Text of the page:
The negotiation which had some time before commenced respecting Masinissa, was delayed from one cause after another; for the Numidian was desirous by all means of conferring with Scipio in person, and of touching his right hand in confirmation of their compact. This was the cause of Scipio's undertaking at this time a journey of such a length, and into so remote a quarter.
Masinissa, when at Gades, received information from Marcius of the approach of Scipio, and by pretending that his horses were injured by being pent up in the island, and that they not only caused a scarcity of every thing to the rest, but also felt it themselves; moreover that his cavalry were beginning to lose their energy for want of employment;
he prevailed upon Mago to allow him to cross over to the continent, to plunder the adjacent country of [p. 1210]
Having passed over, he sent forward three chiefs of the Numidians, to fix a time and place for the conference, desiring that two might be detained by Scipio as hostages. The third being sent back to conduct Masinissa to the place to which he was directed to bring him, they came to the conference with a few attendants.
The Numidian had long before been possessed with admiration of Scipio from the fame of his exploits; and his imagination had pictured to him the idea of a grand and magnificent person; but his veneration for him was still greater when he appeared before him.
For besides that his person, naturally majestic in the highest degree, was rendered still more so by his flowing hair, by his dress, which was not in a precise and ornamental style, but truly masculine and soldier-like, and also by his age, for he was then in full vigour of body, to which the bloom of youth,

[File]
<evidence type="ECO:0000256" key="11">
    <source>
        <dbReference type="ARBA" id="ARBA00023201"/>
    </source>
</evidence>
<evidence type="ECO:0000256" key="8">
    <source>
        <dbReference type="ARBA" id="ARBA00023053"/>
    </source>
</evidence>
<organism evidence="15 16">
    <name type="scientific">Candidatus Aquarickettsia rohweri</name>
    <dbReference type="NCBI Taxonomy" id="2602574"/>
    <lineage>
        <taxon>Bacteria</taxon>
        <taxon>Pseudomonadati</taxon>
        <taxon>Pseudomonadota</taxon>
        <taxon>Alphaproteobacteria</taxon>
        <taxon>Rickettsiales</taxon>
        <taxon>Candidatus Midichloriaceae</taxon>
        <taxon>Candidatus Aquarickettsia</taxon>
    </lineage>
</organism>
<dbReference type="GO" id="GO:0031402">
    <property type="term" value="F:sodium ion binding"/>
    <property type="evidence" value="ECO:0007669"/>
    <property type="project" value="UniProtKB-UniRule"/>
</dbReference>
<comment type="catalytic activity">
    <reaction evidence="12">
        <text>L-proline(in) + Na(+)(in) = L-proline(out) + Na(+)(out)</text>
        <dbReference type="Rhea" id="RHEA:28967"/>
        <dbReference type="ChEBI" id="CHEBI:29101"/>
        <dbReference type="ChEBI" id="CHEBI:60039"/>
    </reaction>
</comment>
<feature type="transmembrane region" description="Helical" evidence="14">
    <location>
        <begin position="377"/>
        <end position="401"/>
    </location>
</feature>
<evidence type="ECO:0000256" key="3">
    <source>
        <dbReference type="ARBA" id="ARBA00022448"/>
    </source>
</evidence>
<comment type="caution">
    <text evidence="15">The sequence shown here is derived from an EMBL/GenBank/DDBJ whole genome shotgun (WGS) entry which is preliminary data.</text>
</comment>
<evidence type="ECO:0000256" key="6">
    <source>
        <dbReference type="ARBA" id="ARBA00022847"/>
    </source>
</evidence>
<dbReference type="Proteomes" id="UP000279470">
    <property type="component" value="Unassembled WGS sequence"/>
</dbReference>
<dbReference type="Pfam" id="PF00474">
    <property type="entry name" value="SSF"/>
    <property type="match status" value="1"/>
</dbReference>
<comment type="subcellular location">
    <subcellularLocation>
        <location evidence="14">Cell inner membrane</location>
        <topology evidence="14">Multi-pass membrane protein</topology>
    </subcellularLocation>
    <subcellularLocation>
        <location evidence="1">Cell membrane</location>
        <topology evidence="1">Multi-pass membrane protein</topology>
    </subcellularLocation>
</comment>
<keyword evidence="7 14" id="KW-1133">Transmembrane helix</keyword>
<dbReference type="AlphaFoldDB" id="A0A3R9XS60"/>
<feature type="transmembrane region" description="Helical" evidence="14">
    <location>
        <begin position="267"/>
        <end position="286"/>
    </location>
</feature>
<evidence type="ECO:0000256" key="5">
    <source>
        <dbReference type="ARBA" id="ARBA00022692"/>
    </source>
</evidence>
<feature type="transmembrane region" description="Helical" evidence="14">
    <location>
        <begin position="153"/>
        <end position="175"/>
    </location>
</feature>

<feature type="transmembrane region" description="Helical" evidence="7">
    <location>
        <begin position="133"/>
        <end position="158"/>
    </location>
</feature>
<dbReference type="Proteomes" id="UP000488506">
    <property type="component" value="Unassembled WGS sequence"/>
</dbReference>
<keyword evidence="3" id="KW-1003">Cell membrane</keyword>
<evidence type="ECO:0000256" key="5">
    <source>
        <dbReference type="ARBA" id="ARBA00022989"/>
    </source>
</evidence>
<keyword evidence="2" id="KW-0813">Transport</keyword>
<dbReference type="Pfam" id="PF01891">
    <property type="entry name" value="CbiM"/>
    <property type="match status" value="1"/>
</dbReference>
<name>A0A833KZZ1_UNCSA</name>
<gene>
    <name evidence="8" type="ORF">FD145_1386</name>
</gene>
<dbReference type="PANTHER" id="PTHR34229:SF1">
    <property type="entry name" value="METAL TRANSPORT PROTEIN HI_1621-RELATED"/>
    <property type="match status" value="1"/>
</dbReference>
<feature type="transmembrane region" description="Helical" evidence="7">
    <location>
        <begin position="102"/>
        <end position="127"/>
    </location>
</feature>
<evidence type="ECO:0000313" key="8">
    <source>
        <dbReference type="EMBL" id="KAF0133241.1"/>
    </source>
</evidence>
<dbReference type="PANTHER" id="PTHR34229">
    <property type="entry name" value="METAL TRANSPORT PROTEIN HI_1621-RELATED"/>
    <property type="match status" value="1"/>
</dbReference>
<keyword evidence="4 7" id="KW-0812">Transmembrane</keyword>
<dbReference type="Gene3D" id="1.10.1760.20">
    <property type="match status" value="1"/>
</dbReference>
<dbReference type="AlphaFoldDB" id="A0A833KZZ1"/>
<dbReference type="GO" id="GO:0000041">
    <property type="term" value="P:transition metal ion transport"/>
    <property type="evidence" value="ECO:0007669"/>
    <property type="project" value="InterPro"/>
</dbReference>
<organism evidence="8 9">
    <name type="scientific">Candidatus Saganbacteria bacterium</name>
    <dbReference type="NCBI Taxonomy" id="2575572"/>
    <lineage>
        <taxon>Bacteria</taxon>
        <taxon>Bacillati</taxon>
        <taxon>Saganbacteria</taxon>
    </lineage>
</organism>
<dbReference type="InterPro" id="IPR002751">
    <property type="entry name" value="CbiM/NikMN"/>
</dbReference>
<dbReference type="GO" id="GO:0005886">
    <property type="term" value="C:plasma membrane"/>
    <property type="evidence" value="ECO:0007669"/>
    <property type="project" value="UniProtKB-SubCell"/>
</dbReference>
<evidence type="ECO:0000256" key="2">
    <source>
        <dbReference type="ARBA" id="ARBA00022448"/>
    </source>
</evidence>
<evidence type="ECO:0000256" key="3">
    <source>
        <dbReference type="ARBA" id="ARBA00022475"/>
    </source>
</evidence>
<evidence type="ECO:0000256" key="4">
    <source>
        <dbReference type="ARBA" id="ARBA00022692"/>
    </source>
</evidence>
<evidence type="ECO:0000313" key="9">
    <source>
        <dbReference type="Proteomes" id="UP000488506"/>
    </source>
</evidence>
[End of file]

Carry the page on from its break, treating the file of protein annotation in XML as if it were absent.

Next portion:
renewed as it were after his late illness, had given additional fulness and sleekness.
The Numidian, who was in a manner thunderstruck by the mere effect of the meeting, thanked him for having sent home his brother's son. He affirmed, that from that time he had sought for this opportunity, which being at length presented to him, by favour of the immortal gods, he had not allowed to pass without seizing it.
That he desired to serve him and the Roman people in such a manner, as that no one foreigner should have aided the Roman interest with greater zeal than himself.
Although he had long since wished it, he had not been so able to effect it in Spain, a foreign and strange country; but that it would be easy for him to do so in that country in which he had been born and educated, under the hope of succeeding to his father's throne.
If, indeed, the Romans should send the same commander, Scipio, into Africa, he entertained a well-grounded hope that Carthage would continue to exist but a short time.
Scipio saw and heard him with the highest delight, both because he knew that he was the first man in all the cavalry of the enemy, and because the youth himself exhibited in his manner the strongest proof of a noble spirit. After mutual pledges of faith, he set out on his return to Tarraco.
Masinissa, having laid waste the adjacent lands, with the permission of the Romans, that he might not appear to have passed over into the continent to no purpose, returned to Gades.